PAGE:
In digital up-conversion, baseband signals are interpolated to intermediate frequency (IF), then digitally modulated by IF sinusoidal carriers. According to the Nyquist theory, the IF carrier frequency is limited to half of the IF circuits sampling frequency. This design example demonstrates how to achieve digital up-conversion with IF carrier frequency that is higher than the Nyquist frequency. The key is to exploit the periodicity of sinusoidal signals and the high sampling frequency of the low voltage differential signal (LVDS) serializer that is embedded on Intel® FPGAs. Modulating IF signals to higher carrier frequencies takes full advantage of the high sampling rate of modern digital-to-analog converters (DAC) and eases the requirement for analog voltage-controlled-oscillators (VCO) and mixers.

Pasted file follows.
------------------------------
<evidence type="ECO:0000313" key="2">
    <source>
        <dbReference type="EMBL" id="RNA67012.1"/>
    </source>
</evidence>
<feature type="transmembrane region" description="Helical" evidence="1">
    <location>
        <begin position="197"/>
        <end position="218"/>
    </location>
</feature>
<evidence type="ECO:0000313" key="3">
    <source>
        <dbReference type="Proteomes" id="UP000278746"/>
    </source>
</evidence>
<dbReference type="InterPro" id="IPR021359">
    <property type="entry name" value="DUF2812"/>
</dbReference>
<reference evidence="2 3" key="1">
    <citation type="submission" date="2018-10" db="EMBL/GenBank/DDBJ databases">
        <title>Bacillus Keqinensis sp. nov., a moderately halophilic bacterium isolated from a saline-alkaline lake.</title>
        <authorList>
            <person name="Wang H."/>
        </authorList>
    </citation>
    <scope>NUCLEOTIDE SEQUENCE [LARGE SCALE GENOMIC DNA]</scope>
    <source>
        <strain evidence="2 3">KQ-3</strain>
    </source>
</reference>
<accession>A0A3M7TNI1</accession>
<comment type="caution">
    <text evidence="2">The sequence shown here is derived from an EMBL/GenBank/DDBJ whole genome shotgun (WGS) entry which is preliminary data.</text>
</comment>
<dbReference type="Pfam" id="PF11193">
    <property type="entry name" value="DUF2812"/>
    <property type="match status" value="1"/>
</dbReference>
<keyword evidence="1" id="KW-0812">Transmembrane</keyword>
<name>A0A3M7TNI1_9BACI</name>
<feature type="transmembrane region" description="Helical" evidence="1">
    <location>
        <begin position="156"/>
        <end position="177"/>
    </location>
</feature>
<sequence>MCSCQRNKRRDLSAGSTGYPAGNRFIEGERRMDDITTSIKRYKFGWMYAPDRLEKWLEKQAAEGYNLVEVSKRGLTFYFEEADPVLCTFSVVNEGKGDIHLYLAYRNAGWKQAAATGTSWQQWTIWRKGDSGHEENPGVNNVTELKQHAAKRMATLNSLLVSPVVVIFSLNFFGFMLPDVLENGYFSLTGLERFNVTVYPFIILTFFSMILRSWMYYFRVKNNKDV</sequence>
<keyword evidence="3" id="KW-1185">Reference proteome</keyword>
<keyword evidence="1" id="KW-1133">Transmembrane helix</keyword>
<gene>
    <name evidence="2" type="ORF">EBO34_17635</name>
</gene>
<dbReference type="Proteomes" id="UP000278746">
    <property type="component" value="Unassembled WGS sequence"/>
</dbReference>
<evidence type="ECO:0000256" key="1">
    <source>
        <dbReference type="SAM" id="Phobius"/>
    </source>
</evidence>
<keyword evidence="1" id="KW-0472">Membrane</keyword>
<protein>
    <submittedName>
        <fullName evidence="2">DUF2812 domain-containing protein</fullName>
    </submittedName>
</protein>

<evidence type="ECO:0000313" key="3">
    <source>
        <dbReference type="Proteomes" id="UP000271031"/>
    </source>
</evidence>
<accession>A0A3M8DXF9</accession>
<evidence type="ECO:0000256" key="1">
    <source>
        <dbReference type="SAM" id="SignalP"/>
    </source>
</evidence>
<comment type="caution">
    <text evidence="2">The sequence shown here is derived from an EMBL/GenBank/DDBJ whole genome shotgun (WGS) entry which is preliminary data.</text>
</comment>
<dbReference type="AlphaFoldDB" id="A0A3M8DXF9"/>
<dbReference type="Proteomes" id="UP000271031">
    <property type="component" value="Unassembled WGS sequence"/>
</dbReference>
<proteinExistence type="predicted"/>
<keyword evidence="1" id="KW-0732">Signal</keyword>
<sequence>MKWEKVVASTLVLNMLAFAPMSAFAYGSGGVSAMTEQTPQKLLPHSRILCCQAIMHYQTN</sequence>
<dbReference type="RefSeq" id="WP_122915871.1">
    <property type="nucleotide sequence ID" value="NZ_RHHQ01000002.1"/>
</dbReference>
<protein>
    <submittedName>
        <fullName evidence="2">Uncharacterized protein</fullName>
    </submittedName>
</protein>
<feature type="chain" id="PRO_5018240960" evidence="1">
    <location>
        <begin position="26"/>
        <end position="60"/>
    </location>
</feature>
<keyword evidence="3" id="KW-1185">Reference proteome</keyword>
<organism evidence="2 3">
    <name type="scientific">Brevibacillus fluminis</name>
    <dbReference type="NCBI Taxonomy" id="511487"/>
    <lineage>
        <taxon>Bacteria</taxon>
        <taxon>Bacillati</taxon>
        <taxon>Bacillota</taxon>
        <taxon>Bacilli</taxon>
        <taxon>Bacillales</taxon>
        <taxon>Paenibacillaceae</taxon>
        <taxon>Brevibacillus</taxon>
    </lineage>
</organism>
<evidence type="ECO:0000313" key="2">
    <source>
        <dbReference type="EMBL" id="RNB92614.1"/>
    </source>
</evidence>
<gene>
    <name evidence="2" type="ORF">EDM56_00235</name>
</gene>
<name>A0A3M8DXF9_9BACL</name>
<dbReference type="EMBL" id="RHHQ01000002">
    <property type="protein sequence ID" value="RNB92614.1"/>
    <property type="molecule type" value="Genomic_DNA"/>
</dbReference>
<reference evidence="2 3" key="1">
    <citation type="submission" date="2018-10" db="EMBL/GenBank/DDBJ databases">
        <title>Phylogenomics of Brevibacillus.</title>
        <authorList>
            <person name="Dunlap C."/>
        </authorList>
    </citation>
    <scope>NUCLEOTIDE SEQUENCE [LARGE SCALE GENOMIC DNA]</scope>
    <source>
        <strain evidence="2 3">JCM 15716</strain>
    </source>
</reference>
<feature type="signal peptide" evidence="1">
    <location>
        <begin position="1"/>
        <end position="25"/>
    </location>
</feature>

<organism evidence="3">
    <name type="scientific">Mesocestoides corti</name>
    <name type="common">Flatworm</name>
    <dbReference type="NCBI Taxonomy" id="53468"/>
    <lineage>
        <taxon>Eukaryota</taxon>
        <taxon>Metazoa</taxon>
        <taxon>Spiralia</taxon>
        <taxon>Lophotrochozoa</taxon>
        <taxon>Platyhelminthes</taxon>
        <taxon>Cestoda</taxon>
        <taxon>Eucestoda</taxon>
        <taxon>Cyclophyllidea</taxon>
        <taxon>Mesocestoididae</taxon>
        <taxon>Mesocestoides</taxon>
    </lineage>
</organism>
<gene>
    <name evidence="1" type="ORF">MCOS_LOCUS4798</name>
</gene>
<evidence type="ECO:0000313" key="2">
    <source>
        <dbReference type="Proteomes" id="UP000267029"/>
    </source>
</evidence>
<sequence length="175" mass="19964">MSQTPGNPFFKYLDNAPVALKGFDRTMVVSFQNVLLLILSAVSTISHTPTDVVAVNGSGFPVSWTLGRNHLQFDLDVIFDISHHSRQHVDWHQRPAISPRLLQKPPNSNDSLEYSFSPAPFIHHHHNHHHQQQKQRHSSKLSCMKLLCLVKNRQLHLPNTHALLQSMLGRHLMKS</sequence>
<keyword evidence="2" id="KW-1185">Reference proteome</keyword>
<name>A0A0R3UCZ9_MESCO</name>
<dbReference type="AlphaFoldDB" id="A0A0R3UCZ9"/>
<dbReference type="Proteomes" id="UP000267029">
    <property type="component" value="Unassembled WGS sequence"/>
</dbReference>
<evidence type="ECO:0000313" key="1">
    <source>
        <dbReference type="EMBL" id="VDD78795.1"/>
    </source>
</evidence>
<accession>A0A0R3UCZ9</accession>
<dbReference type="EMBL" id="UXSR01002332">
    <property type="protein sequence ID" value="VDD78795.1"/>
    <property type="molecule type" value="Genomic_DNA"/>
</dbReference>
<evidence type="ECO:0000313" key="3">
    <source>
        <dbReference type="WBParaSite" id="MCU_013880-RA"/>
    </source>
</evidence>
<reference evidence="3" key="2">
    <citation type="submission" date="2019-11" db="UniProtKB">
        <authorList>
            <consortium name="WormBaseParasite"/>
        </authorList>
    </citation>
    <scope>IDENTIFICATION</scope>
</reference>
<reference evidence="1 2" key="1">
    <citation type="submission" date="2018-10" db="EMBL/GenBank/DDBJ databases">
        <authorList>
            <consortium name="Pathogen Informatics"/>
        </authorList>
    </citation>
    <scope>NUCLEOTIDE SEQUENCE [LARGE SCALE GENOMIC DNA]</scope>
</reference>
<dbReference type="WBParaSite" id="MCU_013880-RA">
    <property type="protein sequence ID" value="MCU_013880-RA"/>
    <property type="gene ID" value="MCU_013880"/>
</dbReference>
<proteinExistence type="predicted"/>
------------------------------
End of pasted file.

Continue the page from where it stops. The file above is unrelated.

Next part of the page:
Figure 1 shows the block diagram of the polyphase digital up-conversion system. The shaded box contains modules used in this design example. By default, the polyphase filters operate at 100 MHz. With four polyphase components, the output of the LVDS transmitter has a data rate of 400 MHz. In a conventional up-conversion modem, the IF carrier frequency is limited to no more than 50 MHz by the clock frequency of the numerically controlled oscillator (NCO). By exploiting aliasing, however, the output carrier frequency in this design example is centered at 160 MHz.